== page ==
In my 20s, I briefly worked as the human resources director of a mid-sized law firm. In this capacity I had to do many things I didn’t enjoy – among them instruct professionals twice my age and with vastly more experience on wildly important problems like whether their footwear was acceptable in an office setting (that went over well) – but there’s one job I was tasked with that I will never forget: Helping one of the secretarial staff, who had found herself unexpectedly pregnant, figure out what to do next. 

The woman was not married or in a domestic partnership. She didn’t not want the baby, but it certainly hadn’t been planned. I went over the family paid leave policy – I can’t recall exactly what it was, but I want to say it was four weeks of paid leave, which isn’t exactly a moment when most postpartum women feel good and ready to leave their infant and go back to the office, but not working also wasn’t an option. Together, we googled local childcare facilities, and quickly determined that full-time childcare would cost almost exactly the amount of money that she was bringing home after taxes. 

She would, in other words, be working for the sole privilege of having someone else watch the child she wanted to be watching. Food and shelter, apparently, would have to be luxuries. 

This is an obviously impossible situation. Impossible. It’s one that countless women have confronted after having a baby – myself included. I was personally lucky enough to work from home at the time when I gave birth to my children, and it was insanely hard, but also an insane privilege, because it was possible – the only one who suffered was me. And I did suffer: From lack of sleep, from lack of community, from the overwhelming guilt anytime I was pulled into a meeting and had to hand my child over to someone to whom I was paying money I didn’t really have.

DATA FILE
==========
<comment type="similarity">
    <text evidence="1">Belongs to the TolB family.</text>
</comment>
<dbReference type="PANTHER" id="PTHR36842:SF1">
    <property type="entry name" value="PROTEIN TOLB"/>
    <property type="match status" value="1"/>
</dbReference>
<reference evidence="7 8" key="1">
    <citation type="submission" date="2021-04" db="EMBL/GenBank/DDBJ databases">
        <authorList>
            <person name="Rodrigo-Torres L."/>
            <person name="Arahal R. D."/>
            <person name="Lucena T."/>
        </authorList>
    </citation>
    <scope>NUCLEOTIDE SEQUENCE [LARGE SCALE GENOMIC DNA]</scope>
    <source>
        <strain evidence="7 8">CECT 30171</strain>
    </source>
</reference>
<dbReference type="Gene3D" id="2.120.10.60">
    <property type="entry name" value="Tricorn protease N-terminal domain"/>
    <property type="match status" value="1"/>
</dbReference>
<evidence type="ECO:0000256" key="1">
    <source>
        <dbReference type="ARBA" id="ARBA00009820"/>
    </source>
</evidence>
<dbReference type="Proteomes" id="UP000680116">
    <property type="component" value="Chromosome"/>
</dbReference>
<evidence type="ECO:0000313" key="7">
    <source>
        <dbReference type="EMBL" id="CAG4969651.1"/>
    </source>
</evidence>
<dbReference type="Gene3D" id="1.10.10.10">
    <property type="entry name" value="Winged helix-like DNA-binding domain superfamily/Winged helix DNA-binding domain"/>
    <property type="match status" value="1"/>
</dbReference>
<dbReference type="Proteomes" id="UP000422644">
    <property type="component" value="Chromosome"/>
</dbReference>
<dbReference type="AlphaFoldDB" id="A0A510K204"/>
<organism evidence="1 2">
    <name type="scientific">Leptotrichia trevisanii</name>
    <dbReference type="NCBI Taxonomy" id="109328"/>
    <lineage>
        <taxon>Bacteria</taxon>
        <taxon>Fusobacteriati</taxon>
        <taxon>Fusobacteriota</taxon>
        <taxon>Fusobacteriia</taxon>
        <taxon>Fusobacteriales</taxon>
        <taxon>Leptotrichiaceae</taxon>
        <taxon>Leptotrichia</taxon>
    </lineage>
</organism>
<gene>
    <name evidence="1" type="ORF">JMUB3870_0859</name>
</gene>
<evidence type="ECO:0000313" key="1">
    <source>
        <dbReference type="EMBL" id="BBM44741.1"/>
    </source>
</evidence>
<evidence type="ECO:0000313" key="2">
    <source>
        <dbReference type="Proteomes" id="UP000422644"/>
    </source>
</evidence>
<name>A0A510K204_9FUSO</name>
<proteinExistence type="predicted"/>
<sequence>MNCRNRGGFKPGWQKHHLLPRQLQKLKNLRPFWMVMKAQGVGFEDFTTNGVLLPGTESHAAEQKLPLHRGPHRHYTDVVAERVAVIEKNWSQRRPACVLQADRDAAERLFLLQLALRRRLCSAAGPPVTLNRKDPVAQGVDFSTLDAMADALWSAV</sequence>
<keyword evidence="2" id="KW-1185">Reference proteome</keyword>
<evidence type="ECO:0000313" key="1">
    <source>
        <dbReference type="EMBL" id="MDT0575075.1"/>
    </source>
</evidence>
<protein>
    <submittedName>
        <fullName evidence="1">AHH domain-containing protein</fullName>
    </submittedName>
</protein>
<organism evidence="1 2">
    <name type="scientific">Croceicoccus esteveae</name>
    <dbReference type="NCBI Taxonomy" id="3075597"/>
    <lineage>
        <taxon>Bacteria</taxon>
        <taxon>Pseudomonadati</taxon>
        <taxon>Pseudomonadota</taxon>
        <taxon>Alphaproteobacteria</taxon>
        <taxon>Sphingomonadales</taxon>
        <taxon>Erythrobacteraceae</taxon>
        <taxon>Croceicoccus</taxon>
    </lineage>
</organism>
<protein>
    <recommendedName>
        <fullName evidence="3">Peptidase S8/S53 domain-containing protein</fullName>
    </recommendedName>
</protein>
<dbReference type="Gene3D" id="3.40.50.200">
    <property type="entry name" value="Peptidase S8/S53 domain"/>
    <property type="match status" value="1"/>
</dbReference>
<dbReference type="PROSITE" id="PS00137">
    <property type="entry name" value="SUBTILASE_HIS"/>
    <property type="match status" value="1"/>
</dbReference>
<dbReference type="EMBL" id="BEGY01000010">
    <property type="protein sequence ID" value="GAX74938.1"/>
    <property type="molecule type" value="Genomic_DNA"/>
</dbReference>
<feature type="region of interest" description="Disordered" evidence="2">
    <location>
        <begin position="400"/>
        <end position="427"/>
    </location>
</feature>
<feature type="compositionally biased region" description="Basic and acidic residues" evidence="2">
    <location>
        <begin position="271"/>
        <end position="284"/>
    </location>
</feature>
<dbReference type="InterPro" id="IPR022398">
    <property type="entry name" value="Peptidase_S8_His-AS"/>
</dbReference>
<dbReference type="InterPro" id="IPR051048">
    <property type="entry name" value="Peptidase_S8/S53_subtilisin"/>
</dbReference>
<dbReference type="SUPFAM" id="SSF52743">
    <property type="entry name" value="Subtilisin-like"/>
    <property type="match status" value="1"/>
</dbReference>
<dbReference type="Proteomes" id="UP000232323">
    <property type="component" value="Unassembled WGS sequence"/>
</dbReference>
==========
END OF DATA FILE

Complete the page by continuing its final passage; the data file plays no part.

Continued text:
The childcare system in this country is broken. And now, with inflation skyrocketing, it’s about to get worse, if that’s even possible. Child care facilities all over the country are raising their rates to account for operating costs – food, rent, power, supplies, and salaries – that have gone up 30, 35 percent. The industry is also suffering from a labor pool that decreased by over 11% during the pandemic, even as 9% of facilities nationwide closed and the median wage of childcare workers hovered at just over $13 an hour.

Childcare workers cannot afford their jobs. Childcare centers cannot afford their facilities. The only solution appears to be raising prices that were already unaffordable for parents in the first place. Mothers have left the work force in droves, accounting for 88% of the jobs lost in the pandemic, and it’s not surprising when you consider that conversation that I had in my office so many years ago. What better options do they have?

It is beyond time that we – voters and our representatives – stop treating childcare like a membership to Equinox – nice for those that can swing it – and start treating it like what it is: A public good, no less essential than a local fire department or public school, and equally deserving of government funding.